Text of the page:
The recent identification of a third presumptive case of the Coronavirus in Canada has left many employers concerned about their workplaces. As the World Health Organization has now declared the Coronavirus a global health emergency, experts have stressed the need to be alert and prepared to act in response to public health threats posed by the virus in Canada.
Employers are well-advised to be aware of the issues and risks associated with the Coronavirus, to plan ahead, and to be reminded of the lessons learned from Toronto's epidemic of "SARS" and the H1N1 Influenza.
With the above in mind, we have set out below our current views on key questions our clients have raised with us this week:
1 What to Communicate and How to Educate
It is important to remember that most employers are not medical experts. Although employers may want to reassure their employees, employers should avoid speculation or distributing misinformation. Any information provided about the Coronavirus should be brief and reiterate only information that has been issued by official sources, such as:
- World Health Organization (WHO)
- Public Health Agency of Canada
- The Ontario Ministry of Health
- Toronto Public Health
2 Prevention Tips
While the situation continues to evolve, Canada's local, provincial, and federal agencies have recommended common-sense precautionary measures also applicable during the cold and flu season, such as frequent handwashing, not touching eyes, nose, and mouth with unwashed hands, avoiding close contact with others who are ill, practicing proper coughing and sneezing etiquette, and cleaning and disinfecting objects and surfaces that are frequently used.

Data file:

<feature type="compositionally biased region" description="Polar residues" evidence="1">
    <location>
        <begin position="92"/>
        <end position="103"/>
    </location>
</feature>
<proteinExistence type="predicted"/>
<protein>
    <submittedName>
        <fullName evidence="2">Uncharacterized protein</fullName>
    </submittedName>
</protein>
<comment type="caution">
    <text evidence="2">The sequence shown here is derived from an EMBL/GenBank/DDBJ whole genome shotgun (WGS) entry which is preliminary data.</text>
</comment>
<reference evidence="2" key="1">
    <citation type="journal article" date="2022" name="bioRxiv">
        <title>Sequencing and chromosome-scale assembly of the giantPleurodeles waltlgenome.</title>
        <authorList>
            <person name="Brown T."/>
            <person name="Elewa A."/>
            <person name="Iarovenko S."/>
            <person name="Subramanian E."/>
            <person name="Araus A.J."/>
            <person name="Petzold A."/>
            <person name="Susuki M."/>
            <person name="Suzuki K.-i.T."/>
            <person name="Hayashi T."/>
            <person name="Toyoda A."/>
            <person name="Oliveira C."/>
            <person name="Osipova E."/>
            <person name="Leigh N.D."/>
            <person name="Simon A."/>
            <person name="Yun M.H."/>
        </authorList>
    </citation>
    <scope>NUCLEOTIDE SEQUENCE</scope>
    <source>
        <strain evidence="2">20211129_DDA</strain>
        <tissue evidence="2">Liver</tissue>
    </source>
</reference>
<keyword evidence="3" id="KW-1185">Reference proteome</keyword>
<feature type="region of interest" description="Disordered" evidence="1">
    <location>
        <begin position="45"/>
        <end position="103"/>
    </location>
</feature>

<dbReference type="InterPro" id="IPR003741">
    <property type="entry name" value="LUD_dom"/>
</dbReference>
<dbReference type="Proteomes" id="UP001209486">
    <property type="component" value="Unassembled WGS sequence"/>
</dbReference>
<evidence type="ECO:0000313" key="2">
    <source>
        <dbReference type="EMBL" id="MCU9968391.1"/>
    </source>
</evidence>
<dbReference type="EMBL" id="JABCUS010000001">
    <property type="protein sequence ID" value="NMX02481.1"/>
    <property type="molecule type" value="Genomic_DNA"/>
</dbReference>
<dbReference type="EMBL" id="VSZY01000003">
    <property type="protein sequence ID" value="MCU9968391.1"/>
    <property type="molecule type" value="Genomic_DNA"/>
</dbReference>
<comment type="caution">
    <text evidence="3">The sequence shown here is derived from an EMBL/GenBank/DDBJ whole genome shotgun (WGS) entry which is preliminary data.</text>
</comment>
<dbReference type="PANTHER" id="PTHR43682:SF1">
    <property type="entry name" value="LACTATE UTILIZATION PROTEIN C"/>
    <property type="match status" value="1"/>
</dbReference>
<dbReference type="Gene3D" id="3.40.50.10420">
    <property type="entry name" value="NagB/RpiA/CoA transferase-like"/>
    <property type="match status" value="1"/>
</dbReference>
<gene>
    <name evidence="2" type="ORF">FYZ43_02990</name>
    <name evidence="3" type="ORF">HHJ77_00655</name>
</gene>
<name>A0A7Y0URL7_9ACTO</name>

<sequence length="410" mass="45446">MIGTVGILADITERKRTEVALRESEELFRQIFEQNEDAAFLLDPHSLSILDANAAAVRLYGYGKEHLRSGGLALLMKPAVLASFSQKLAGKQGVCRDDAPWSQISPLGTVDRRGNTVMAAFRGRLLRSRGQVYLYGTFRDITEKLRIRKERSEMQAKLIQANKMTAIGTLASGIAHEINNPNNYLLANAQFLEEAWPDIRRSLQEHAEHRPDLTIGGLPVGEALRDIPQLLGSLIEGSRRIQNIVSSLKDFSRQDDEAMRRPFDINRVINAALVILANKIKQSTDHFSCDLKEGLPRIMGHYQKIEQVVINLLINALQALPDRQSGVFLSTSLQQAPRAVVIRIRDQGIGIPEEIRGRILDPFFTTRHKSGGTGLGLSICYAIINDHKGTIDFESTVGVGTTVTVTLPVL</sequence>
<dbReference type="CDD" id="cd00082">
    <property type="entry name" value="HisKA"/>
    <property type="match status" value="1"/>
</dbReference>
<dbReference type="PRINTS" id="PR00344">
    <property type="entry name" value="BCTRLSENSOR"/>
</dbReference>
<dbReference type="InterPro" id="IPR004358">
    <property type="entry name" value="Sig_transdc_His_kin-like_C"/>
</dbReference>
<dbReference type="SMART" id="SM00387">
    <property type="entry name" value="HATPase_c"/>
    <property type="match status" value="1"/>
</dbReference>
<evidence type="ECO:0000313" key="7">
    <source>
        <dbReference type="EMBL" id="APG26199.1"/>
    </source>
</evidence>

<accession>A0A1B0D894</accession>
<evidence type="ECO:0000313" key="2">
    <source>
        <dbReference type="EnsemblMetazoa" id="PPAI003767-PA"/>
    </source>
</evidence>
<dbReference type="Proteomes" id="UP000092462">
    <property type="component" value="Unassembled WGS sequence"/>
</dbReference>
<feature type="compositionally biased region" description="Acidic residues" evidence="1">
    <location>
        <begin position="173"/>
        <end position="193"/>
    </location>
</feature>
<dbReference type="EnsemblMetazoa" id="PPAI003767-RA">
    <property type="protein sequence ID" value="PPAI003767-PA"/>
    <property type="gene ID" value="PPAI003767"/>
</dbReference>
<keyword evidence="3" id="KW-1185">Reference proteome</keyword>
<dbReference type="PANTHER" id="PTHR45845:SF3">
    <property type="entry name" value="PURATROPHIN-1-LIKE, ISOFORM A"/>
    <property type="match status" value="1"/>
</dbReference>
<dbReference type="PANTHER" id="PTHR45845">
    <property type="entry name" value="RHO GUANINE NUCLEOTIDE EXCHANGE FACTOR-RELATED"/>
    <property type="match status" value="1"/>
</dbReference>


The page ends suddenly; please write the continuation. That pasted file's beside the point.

Employers may also wish to reinforce their sick leave policies (including that employees with cold and flu symptoms should stay home), educate employees about the precautions that can be taken (noted immediately above), and distribute hand sanitizer and surface wipes.
Employers should also be prepared to consider accommodations or leaves of absence (whether paid or unpaid) to employees that are directly or indirectly impacted by the Coronavirus.
3 How to Respond to an Employee Returning from Travel to China
If an employee has recently returned from China, an employer does not need to wait until an employee develops symptoms before inquiring about possible exposure. However, acting on assumption rather than objective fact could risk inadvertently breaching the Human Rights Code.
It is important to note that, according to Public Health Ontario, laboratory testing of the Coronavirus is currently only available:
- If the individual is experiencing fever and acute respiratory illness, or has pneumonia; and
- the individual was present in Wuhan, China within the 14 days prior to the onset of symptoms.
Employers should begin by gathering the following information:
- Has the employee come into close contact with any individual that is believed (or suspected) to be infected with the Coronavirus?
- Has the employee experienced any of the symptoms associated with the Coronavirus (including runny nose, headache, cough, sore throat, fever, etc.)?